National abortion ban eyed as group marks ‘Siege of Atlanta’ protests 35 years ago
Anti-abortion groups like Operation Save America share a philosophy of forcing federal, state and local governments to follow “God’s law,” and have called for legislation that would grant personhood status to developing fetuses. (Alex Wong/Getty Images)
Members of a national anti-abortion religious organization called Operation Save America are in Atlanta this week to protest at a local abortion clinic and to discuss new strategies for achieving a national prohibition on abortion at any stage of pregnancy.
Operation Save America began as Operation Rescue in 1986 and became more well known in 1994 under the leadership of Philip “Flip” Benham, a fundamentalist Christian who split from Operation Rescue and changed the organization’s name to Operation Save America. Operation Rescue was infamous throughout the 1980s for leading the movement to obstruct access to abortion clinics, sometimes by chaining themselves to equipment or blocking doors with parked cars. Over the course of a decade, the movement attracted thousands of protesters in cities all over the U.S., often leading to mass arrests. It also attracted a small and violent wing of protesters who threatened doctors, destroyed clinic property and firebombed clinics.
Clinic blockades mostly died down after Congress in 1994 enacted the Freedom of Access to Clinic Entrances Act, making it a federal crime to use force, to threaten force, or to otherwise physically obstruct individuals from providing or obtaining reproductive health care.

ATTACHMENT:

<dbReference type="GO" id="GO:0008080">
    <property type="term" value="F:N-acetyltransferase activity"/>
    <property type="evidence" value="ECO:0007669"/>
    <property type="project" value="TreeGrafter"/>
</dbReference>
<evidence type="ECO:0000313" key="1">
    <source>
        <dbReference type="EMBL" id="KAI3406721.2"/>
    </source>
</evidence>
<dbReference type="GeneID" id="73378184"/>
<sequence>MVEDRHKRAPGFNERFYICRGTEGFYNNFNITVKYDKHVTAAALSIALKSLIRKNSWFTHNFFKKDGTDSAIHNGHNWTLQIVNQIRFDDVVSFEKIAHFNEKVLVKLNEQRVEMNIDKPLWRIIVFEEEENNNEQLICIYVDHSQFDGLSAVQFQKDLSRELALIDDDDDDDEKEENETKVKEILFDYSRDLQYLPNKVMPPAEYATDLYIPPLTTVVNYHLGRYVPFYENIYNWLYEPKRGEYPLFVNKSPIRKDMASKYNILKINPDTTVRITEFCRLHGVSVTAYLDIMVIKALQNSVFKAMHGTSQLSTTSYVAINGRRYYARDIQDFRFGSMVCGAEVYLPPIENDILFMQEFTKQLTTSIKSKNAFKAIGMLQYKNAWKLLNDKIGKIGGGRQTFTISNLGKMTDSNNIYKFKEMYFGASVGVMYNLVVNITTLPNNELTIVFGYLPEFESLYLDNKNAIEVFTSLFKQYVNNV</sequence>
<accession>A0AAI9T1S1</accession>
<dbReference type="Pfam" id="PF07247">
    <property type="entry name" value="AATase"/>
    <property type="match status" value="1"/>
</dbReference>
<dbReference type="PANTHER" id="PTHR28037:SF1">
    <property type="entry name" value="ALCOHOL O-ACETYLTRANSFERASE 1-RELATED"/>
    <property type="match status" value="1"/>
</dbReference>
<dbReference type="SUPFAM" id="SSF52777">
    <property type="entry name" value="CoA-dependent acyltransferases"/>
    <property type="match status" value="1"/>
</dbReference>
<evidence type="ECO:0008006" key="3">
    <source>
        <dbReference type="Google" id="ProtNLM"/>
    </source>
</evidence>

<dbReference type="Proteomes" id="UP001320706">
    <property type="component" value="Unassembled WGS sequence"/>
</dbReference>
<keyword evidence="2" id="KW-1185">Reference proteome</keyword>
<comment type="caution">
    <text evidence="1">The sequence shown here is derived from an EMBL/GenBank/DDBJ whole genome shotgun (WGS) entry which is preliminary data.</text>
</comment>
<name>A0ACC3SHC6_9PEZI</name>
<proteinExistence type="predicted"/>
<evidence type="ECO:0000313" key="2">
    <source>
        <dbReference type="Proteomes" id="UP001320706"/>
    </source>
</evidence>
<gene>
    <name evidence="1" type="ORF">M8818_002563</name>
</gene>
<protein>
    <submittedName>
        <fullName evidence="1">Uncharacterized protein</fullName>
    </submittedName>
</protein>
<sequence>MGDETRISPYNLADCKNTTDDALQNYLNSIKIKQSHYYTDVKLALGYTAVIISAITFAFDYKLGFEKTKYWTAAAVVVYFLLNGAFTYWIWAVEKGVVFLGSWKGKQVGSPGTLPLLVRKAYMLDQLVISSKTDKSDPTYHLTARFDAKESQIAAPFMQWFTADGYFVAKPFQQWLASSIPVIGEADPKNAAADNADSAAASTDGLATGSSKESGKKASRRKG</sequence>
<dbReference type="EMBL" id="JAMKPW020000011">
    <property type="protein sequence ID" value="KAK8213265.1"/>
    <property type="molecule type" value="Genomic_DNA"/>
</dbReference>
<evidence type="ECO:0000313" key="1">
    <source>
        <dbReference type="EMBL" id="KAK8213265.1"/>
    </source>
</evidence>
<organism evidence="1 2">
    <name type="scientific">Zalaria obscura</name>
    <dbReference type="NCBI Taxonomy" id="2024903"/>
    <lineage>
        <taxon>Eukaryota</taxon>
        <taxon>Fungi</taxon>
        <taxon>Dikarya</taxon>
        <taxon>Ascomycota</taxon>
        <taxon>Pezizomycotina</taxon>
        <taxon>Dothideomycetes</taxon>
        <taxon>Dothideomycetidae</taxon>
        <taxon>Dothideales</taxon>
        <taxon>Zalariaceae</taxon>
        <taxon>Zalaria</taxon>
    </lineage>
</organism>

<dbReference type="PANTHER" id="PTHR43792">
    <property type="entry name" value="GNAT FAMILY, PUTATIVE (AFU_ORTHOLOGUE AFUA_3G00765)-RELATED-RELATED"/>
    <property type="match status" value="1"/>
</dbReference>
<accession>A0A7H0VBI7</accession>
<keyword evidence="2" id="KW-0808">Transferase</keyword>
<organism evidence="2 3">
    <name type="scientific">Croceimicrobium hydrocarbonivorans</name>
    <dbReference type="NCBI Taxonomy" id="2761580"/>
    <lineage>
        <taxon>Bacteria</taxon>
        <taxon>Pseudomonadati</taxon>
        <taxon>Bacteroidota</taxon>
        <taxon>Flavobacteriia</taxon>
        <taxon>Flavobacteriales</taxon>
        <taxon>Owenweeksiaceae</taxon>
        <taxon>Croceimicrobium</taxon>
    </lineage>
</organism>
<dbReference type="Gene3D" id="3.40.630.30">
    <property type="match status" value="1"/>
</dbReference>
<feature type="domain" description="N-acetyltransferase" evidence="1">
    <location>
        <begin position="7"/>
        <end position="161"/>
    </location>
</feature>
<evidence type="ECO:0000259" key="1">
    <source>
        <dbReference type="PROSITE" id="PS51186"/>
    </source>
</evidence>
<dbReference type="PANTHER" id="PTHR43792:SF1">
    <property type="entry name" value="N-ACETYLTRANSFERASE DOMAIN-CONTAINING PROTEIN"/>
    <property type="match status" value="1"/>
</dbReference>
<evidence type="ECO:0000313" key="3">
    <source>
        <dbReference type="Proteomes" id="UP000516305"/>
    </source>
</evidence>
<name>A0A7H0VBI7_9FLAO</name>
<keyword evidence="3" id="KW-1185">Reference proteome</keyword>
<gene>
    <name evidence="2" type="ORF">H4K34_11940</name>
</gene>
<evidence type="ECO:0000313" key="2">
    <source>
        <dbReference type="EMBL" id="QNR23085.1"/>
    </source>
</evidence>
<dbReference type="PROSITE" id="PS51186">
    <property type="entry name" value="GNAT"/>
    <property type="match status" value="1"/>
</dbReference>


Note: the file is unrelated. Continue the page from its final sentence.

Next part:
But a pocket of small, militant groups like Operation Save America are still actively and aggressively protesting at abortion clinics, as well as lobbying federal, state and local lawmakers. The groups’ leaders share a philosophy of forcing federal, state and local governments to follow “God’s law,” and many share far-right political ideas about the COVID vaccine, the legitimacy of the 2020 presidential election and gun rights. The organization’s current national director, Jason Storms, participated in the riots at the U.S. Capitol on Jan. 6, 2021, and has encouraged his followers and other church leaders to build militias and train for combat.
Storms did not respond to an emailed request for comment.
On its website, Operation Save America says Atlanta was chosen for the week’s events because Georgia is a “key battleground state.” Abortion is banned after six weeks of pregnancy in Georgia, before many people know they are pregnant. Groups like Georgia Right to Life, which is not affiliated with the National Right to Life organization, have advocated for bans on abortion at any stage of pregnancy and a constitutional amendment stating personhood extends from fertilization to death. Georgia currently has a fetal personhood law and a tax exemption starting at six weeks of pregnancy, but the advocates want to go further.
The gathering also comes 35 years after Operation Save America’s three-month protest in Atlanta in 1988, that interrupted operations at clinics around the city, including Feminist Women’s Health Center. About 400 of 1,200 anti-abortion protesters were arrested in what was dubbed the “siege of Atlanta” by the protesters.